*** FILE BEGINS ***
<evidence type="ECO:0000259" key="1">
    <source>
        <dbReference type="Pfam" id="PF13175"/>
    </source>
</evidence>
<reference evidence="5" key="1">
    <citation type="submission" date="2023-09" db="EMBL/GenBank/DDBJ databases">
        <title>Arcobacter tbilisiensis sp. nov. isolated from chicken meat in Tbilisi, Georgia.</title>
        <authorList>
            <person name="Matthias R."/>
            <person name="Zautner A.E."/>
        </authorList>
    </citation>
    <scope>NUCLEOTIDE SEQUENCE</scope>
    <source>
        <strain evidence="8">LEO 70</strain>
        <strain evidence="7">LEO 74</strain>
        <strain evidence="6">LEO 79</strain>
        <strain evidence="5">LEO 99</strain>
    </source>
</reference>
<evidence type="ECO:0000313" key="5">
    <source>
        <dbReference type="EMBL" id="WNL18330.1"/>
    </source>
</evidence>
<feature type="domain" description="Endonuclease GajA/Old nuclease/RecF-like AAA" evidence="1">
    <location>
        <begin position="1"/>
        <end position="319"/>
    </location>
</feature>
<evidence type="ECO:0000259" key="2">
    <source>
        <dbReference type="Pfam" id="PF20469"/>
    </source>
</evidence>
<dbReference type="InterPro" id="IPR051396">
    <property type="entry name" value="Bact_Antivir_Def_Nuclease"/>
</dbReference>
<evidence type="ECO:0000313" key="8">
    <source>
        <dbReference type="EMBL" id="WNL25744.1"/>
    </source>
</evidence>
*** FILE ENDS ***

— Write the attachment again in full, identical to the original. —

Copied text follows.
<evidence type="ECO:0000259" key="1">
    <source>
        <dbReference type="Pfam" id="PF13175"/>
    </source>
</evidence>
<reference evidence="5" key="1">
    <citation type="submission" date="2023-09" db="EMBL/GenBank/DDBJ databases">
        <title>Arcobacter tbilisiensis sp. nov. isolated from chicken meat in Tbilisi, Georgia.</title>
        <authorList>
            <person name="Matthias R."/>
            <person name="Zautner A.E."/>
        </authorList>
    </citation>
    <scope>NUCLEOTIDE SEQUENCE</scope>
    <source>
        <strain evidence="8">LEO 70</strain>
        <strain evidence="7">LEO 74</strain>
        <strain evidence="6">LEO 79</strain>
        <strain evidence="5">LEO 99</strain>
    </source>
</reference>
<evidence type="ECO:0000313" key="5">
    <source>
        <dbReference type="EMBL" id="WNL18330.1"/>
    </source>
</evidence>
<feature type="domain" description="Endonuclease GajA/Old nuclease/RecF-like AAA" evidence="1">
    <location>
        <begin position="1"/>
        <end position="319"/>
    </location>
</feature>
<evidence type="ECO:0000259" key="2">
    <source>
        <dbReference type="Pfam" id="PF20469"/>
    </source>
</evidence>
<dbReference type="InterPro" id="IPR051396">
    <property type="entry name" value="Bact_Antivir_Def_Nuclease"/>
</dbReference>
<evidence type="ECO:0000313" key="8">
    <source>
        <dbReference type="EMBL" id="WNL25744.1"/>
    </source>
</evidence>